"They are hybrid figures. They are part Victorian, part African, part Dutch. They are an expression of the identity of a contemporary post-colonial birth."
Our interview with Turner Prize nominee and MBE Yinka Shonibare
Could you tell us a bit about your background? Where did you study?
I was born in London but grew up in Nigeria. I came back to London when I was 17 and studied art.
Art X Lagos is West Africa's first international art fair. Could you talk about the art fair a bit and the work you have on show there?
I'm going to be showing a screen print, which is a self-portrait based on Warhol self-portraits. And then I will have a couple of other prints based on the myths surrounding twins in Nigeria.
Could you also tell us a bit about the guest projects? How did that start?
Yes, the guest projects. It's a project base for emerging artists. It's an experimental space that's part of my studio. An artist sends in proposals and the successful applicants get a month to use the space. They can either make work in the space or show their work. At the end of that, it's up to them. Some just want to put exhibitions, some want to use it for both. And next year it's going to be 10 years old. But as you know in London, it's very hard for the emerging artist to find spaces to show their work so I wanted to offer that.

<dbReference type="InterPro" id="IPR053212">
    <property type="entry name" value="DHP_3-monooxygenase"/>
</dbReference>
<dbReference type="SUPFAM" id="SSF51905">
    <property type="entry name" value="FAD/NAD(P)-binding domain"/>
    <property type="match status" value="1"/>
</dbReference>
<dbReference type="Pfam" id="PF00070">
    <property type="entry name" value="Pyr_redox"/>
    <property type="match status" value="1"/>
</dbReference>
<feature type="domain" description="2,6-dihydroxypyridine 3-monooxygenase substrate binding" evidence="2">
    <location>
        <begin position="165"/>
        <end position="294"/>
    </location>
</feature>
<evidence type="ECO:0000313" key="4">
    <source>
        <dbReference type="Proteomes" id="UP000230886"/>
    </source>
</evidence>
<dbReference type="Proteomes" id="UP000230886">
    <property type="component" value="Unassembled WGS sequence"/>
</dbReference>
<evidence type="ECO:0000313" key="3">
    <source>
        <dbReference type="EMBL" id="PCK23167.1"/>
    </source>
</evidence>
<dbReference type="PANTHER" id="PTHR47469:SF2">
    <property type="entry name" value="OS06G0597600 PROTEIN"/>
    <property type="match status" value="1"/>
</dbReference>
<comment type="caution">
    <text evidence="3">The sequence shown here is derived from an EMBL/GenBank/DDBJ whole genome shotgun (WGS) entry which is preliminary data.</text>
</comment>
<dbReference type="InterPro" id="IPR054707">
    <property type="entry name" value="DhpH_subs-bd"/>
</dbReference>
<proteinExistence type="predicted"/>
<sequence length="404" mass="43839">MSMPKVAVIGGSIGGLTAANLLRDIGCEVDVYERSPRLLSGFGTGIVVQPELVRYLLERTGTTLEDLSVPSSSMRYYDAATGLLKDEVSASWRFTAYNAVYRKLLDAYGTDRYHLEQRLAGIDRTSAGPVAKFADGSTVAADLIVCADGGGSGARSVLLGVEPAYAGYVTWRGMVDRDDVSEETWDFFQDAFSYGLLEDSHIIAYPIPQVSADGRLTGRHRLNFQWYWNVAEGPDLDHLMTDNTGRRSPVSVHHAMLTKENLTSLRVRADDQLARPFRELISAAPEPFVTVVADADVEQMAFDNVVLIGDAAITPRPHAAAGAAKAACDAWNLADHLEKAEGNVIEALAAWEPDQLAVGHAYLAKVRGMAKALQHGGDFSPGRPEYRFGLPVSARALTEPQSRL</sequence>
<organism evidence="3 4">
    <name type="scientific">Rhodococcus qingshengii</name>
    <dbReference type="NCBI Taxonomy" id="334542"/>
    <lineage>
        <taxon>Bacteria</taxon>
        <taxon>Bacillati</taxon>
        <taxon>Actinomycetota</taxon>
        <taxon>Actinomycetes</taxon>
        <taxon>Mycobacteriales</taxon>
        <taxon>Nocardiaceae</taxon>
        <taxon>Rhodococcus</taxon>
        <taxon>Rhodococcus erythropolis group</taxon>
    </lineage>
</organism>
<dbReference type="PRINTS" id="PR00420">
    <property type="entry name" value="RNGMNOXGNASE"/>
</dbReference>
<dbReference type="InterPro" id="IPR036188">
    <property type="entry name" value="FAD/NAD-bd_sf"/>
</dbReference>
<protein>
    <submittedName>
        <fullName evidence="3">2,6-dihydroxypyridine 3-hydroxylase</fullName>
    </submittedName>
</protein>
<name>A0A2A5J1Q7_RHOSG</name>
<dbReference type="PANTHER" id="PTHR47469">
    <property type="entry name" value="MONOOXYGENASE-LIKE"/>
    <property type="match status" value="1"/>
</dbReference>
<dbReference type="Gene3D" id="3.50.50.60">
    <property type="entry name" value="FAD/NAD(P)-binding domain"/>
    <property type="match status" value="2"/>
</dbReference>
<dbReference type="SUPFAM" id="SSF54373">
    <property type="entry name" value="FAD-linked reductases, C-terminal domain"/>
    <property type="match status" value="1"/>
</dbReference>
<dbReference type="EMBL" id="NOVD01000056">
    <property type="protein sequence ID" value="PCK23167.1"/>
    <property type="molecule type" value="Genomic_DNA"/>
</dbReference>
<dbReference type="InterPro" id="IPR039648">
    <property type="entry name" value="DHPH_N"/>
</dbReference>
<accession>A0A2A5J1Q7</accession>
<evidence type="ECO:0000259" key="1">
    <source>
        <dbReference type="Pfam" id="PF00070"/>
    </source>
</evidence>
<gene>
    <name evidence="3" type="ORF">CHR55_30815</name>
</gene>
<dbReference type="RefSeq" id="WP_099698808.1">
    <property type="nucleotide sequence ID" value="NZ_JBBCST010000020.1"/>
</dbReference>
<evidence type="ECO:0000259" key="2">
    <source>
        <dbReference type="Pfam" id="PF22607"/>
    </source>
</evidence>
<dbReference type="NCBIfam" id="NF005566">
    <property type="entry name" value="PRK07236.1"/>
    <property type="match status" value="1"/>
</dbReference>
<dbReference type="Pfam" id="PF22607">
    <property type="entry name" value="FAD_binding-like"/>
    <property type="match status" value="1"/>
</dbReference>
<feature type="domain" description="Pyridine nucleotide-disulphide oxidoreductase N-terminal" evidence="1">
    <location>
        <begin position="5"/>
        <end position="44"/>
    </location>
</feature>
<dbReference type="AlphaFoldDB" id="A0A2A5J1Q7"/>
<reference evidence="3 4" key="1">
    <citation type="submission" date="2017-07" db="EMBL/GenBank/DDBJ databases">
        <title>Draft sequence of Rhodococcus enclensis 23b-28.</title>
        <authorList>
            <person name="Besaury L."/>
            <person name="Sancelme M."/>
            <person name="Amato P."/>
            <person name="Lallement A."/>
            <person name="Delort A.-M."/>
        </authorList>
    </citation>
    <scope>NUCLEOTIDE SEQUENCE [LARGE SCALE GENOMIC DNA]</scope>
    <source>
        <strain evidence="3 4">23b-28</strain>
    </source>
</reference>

Can you tell us a bit about how you spend your day and your studio routine? What's your studio like?
I work across many studios. A studio in my garden, which is where I do my drawings. I also have a larger studio with about five other people working it. And the studio where the projects base is. So that one is more of a social studio, where meetings take place. And then there are other affiliated studios where really big things get made as well. And there's a painting studio. But the big studio is mainly where the project space is. That's mainly the design studio, really.
With Brexit and Trump and the general feeling of things kind of going backwards, do you feel artists have a role to play? Can art help in any way, you think?
I mean not directly in politics or within culture– of course an artist can work to challenge the kind of nationalist development. Curious people, anyway. So I don't think that those nationalist views are very creative. They're kind of separatist and rigid in a way, and so I think that's where art can actually counter that. Through their own curiosity, really.
Could you tell us a bit about the figures you make. Where the fabric's from and why do they have globes on them?
Well those figures have a relationship to my own background. They are hybrid figures. They are part Victorian, part African, part Dutch. They are an expression, if you like, of the identity of a contemporary post-colonial birth.
What artwork can we see recently that has resonated with you at all?
I saw a show that I really liked which was the Giacometti show. I loved the way his work has evolved over time.
Is there anything new and exciting in the pipeline you would like to tell us about?
Anything new and exciting. Yes. There is a public sculpture I'm going to be installing at Central Park in New York in March next year.
Photographer credit, image courtesy: Courtesy the artist, Goodman Gallery, Johannesburg, Stephen Friedman Gallery, London and Pearl Lam Galleries, Hong Kong, Shanghai and Singapore, James Cohan Gallery, New York.Photographer: Stephen White
Publish Date: 23/11/17